They may be jostling for space with other vehicles on the city’s roads, but bicycles have certainly not lost their charm.
Events such as Chennai Cycling, in which over 5,000 people participated in March this year, have only gone to prove that cycling is popular among Chennaiites today.
Chennai is home to many cycling groups that have grown over the past three years. These groups started off by taking long rides along the ECR and OMR during the weekends.
The members are aged between six and 60 and comprise school and college students, working professionals and homemakers.
“For the youth, it’s the love of cycling, while for adults, it is about fitness and nostalgic memories.” says Suhail Ahamed, who heads Choosemybicycle.com, an online portal for cycling enthusiasts.
Chennai has a professional cycling team Mad Rascals, which specialises in speed trials, a heritage tour cycling team called Chennai yogis that visits historical sites as part of cycling expeditions, besides other groups like CRX Reaxion cycling, the Tamil Nadu Cycling Club for individual time trials and speed-based events, and the Madras Randonneurs for long distance cycling.
Ramanujar Moulana, who started Cycling Yogis, says that growth of social networking sites like Facebook has helped cycling networks grow fast, and credits cycling groups like CRX Reaxion cycling and Tamil nadu Cycling club with taking the initiative for revival of cycling as a community exercise. He also complimented the TI Group, which helped bring in a variety of imported and race cycles, besides sponsoring cycling events.
“The plan to build a Velodrome has been in the offing for some time now and would help in professional cycling. Chennai cycling has a community feel, while in other States like Delhi and Pune, cycling has a competitive environment,” says Suhail, who is also part of several other cycling groups in the country.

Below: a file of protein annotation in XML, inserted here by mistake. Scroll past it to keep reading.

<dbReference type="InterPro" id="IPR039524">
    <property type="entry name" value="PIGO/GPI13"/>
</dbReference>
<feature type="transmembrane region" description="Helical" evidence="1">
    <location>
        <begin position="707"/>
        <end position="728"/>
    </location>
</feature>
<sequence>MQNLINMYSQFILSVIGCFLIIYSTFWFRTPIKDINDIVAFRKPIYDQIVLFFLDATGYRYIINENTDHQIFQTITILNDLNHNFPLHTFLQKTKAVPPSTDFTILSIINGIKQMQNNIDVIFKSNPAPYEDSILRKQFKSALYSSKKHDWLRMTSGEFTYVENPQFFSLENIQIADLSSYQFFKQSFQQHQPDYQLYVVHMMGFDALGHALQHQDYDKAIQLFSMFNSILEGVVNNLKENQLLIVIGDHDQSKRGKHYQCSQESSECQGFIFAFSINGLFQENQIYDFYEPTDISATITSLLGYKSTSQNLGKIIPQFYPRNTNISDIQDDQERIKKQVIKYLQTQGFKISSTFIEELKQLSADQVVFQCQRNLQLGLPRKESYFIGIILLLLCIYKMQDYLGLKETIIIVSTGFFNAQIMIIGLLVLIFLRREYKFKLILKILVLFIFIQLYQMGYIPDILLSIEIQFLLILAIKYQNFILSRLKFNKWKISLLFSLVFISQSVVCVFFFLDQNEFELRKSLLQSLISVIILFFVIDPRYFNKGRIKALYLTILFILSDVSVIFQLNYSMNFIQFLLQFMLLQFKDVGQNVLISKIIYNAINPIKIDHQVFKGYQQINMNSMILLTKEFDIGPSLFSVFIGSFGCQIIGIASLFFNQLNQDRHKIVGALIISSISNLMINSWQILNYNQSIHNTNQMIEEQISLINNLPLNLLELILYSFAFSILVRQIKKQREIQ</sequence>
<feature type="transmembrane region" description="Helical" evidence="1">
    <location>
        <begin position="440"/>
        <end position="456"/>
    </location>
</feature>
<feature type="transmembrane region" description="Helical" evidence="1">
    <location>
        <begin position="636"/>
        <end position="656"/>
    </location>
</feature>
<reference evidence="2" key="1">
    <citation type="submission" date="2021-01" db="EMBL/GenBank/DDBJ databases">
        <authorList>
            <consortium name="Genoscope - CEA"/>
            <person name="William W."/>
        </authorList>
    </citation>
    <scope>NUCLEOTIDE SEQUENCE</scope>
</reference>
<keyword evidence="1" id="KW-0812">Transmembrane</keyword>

“It is not a smooth pedalling for cycling and cyclists in the city where problems like traffic snarls, road conditions and lane discipline are aplenty. Besides, it’s hard for people to come sweating to office and as such, not many travel to work in bicycles,” says Suhail.
“Building a dedicated bicycle lane won’t be a solution as it would require more space in the city, which at most times, doesn’t have space for pedestrians and would require representations from a sizeable number of people who ride bicycles daily,” he points out.
Despite all these issues, people see cycles as a means of fitness, sport and green transport.
Keeping up in this age of motor vehicles, with a renewed purpose among the people of Chennai, is something which cycling has done quite well.
“Using a cycle to cover short distances such as shops or nearby places instead of a motor vehicles helps saves fuel,” says Suhail. From being a mode of transport to a medium of staying fit, cycles have come a long way.
“Cycles are doing much better than before with regard to sales. More shops have come up across the city as more people seem to be interested in cycles. Brands such as Hero and BSA are popular among the public and fall in the price range of Rs 2,000 to Rs 5,000,” says Rajeev, a cycle shop owner.
Imported brands like Firefox, B’twin, Schwinn, Trek, Bianchi, Cannondale, costing over `10,000, consisting of Hybrid’s and professional cycles, have carved a niche among cycling enthusiasts in the city.
These cycles are available through exclusive BSA showrooms across the city and at Pro-bikers, OMR.
With the help of online portals like Choosemybicycle.com, people can look for cycles (new or old) and locate a nearby dealer.